Contents

- 1 What is the rule for Pemdas?
- 2 Why is Pemdas in that order?
- 3 What can I use instead of Pemdas?
- 4 Does multiplication always come first?
- 5 Is it 16 or 1?
- 6 What are the four rules of maths?
- 7 How do you do Pemdas problems?
- 8 Do you multiply first if no brackets?
- 9 Do calculators use Pemdas?
- 10 Does Pemdas still apply?
- 11 Is Bedmas and Pemdas the same?
- 12 Should you always use Pemdas?
- 13 What does the A stand for in Pemdas?
- 14 How long has Pemdas been used?

## What is the rule for Pemdas?

The order of operations is a rule that tells the correct sequence of steps for evaluating a math expression. We can remember the order using PEMDAS: Parentheses, Exponents, Multiplication and Division (from left to right), Addition and Subtraction (from left to right).

## Why is Pemdas in that order?

The order of operations was settled upon in order to prevent miscommunication, but PEMDAS can generate its own confusion; some students sometimes tend to apply the hierarchy as though all the operations in a problem are on the same “level” (simply going from left to right), but often those operations are not “equal”.

## What can I use instead of Pemdas?

Exponents are not mentioned on these pages, and the acronym PMDAS is used instead of PEMDAS.

## Does multiplication always come first?

Order of operations tells you to perform multiplication and division first, working from left to right, before doing addition and subtraction. Continue to perform multiplication and division from left to right. Next, add and subtract from left to right. Multiply first.

## Is it 16 or 1?

Some people got 16 as the answer, and some people got 1. The confusion has to do with the difference between modern and historic interpretations of the order of operations. The correct answer today is 16. An answer of 1 would have been correct 100 years ago.

## What are the four rules of maths?

The four basic Mathematical rules are addition, subtraction, multiplication, and division. Read more.

## How do you do Pemdas problems?

- Step 1: Identify Parenthesis. The first step in PEMDAS is P=parenthesis.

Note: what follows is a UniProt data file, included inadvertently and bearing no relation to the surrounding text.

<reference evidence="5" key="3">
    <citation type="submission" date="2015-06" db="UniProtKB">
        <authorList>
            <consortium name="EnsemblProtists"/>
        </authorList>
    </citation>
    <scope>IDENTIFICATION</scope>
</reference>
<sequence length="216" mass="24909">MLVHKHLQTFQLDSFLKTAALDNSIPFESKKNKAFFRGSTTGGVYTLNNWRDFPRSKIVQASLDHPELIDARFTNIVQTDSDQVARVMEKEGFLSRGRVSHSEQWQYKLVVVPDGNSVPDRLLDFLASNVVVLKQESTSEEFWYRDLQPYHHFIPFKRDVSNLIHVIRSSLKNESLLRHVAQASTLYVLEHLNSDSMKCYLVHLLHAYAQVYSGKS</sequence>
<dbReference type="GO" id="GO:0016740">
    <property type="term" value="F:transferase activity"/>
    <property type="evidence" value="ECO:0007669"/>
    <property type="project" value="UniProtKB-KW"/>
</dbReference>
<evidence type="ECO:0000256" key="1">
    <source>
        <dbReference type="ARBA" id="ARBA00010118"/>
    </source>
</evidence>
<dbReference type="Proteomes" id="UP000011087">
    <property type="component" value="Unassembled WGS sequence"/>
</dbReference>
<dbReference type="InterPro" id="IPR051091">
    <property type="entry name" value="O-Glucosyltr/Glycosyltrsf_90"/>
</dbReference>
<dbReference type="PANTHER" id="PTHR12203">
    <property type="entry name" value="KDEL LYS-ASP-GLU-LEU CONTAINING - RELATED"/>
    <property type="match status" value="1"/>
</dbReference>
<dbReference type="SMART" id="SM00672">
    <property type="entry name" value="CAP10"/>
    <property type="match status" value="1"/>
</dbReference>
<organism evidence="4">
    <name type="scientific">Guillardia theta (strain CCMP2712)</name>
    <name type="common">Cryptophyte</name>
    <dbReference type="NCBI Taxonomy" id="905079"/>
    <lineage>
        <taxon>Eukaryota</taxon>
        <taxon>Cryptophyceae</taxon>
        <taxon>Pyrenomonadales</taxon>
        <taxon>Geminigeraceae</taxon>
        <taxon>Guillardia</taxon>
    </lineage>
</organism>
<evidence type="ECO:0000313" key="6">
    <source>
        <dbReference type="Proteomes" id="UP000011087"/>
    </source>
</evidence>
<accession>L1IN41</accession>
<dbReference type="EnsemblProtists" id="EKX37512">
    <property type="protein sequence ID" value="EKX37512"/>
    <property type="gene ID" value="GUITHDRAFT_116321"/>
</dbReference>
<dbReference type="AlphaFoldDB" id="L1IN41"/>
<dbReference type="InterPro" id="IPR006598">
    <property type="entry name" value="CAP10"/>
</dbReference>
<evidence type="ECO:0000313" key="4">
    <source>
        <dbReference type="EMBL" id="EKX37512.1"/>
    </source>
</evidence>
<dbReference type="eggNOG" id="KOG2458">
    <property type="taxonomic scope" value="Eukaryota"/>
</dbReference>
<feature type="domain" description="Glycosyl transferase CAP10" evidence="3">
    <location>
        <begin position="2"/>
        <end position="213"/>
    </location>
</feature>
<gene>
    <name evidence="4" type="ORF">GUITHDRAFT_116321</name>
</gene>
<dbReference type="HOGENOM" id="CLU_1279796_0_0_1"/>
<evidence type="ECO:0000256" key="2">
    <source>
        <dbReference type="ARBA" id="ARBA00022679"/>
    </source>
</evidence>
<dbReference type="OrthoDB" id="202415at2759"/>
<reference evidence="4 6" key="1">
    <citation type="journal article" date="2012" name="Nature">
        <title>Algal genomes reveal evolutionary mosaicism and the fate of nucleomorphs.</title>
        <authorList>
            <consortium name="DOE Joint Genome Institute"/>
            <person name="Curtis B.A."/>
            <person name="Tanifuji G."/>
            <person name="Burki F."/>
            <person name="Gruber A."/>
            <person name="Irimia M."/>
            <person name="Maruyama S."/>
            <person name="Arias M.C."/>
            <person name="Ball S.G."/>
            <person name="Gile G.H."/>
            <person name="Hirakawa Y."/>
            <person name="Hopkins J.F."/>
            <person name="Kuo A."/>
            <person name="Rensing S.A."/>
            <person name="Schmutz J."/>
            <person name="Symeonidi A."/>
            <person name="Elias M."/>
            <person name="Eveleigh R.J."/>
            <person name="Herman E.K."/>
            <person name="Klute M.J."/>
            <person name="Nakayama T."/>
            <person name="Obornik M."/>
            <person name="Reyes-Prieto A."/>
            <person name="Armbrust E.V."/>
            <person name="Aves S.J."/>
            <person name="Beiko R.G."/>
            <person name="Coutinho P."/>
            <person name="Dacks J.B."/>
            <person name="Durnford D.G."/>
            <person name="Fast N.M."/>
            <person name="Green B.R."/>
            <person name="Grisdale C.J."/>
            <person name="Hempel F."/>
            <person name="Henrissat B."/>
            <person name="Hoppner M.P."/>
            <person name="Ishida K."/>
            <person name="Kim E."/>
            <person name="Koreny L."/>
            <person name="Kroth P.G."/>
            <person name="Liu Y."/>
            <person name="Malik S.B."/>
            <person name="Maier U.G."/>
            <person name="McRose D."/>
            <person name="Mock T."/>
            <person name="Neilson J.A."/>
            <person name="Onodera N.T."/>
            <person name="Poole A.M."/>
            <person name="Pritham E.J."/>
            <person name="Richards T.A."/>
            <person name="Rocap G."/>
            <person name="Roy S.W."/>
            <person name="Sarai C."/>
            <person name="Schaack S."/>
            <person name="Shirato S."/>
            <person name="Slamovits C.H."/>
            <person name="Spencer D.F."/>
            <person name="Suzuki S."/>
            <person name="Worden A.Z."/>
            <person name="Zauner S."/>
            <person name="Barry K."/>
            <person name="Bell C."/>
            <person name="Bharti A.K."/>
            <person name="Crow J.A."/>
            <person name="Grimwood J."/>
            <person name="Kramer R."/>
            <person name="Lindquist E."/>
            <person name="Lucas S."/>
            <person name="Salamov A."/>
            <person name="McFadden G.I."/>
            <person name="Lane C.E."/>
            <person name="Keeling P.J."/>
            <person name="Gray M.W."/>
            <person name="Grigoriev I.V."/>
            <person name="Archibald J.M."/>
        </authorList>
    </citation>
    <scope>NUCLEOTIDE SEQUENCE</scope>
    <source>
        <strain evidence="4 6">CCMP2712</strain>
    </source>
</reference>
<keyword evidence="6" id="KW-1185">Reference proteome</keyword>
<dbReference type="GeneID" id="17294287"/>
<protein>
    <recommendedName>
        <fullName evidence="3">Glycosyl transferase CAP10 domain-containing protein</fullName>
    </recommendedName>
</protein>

- Step 2: Solve Parenthesis. Solve the parenthesis you previously underlined.
- Step 3: Rewrite Equation.
- Step 4: Identify Exponents.
- Step 5: Solve Exponents.
- Step 6: Solve Exponents.
- Step 7: Rewrite Equation.
- Step 8: Identify Multiplication Problems.

## Do you multiply first if no brackets?

Just follow the rules of BODMAS to get the correct answer. There are no brackets or orders so start with division and multiplication. 7 ÷ 7 = 1 and 7 × 7 = 49.

## Do calculators use Pemdas?

This rule is so widely known that an acronym — PEMDAS — is often used to describe this. Windows calculator is just a basic calculator but you can change it so you can include your parentheses. So if you pressed the buttons 1, +, 2, *, 9, Enter, then Windows Calc would interpret that as: 1 + 2 (= 3)

## Does Pemdas still apply?

You can alternatively apply PEMDAS as schools do today: Simplify everything inside the parentheses first, then exponents, then all multiplication and division from left to right in the order both operations appear, then all addition and subtraction from left to right in the order both operations appear.

## Is Bedmas and Pemdas the same?

BEDMAS stands for Brackets, Exponents, Division, Multiplication, Addition and Subtraction. PEMDAS stands for Parentheses, Exponents, Multiplication, Division, Addition, Subtraction. Both acronyms refer to systems of prioritizing mathematical elements when calculating an equation.

## Should you always use Pemdas?

PEMDAS can answer this question: when it comes to multiplication and division, you always work left to right. This means that you would indeed divide 8 by 2 before multiplying by 4. The correct answer is 16. Anyone who argues it’s 1 is definitely wrong—and clearly isn’t using PEMDAS correctly!

## What does the A stand for in Pemdas?

Remember in seventh grade when you were discussing the order of operations in math class and the teacher told you the catchy acronym, “ PEMDAS ” (parenthesis, exponents, multiplication, division, addition, subtraction) to help you remember?

## How long has Pemdas been used?

“I suspect that the concept, and especially the term ” order of operations ” and the ” PEMDAS /BEDMAS” mnemonics, was formalized only in this century, or at least in the late 1800s, with the growth of the textbook industry.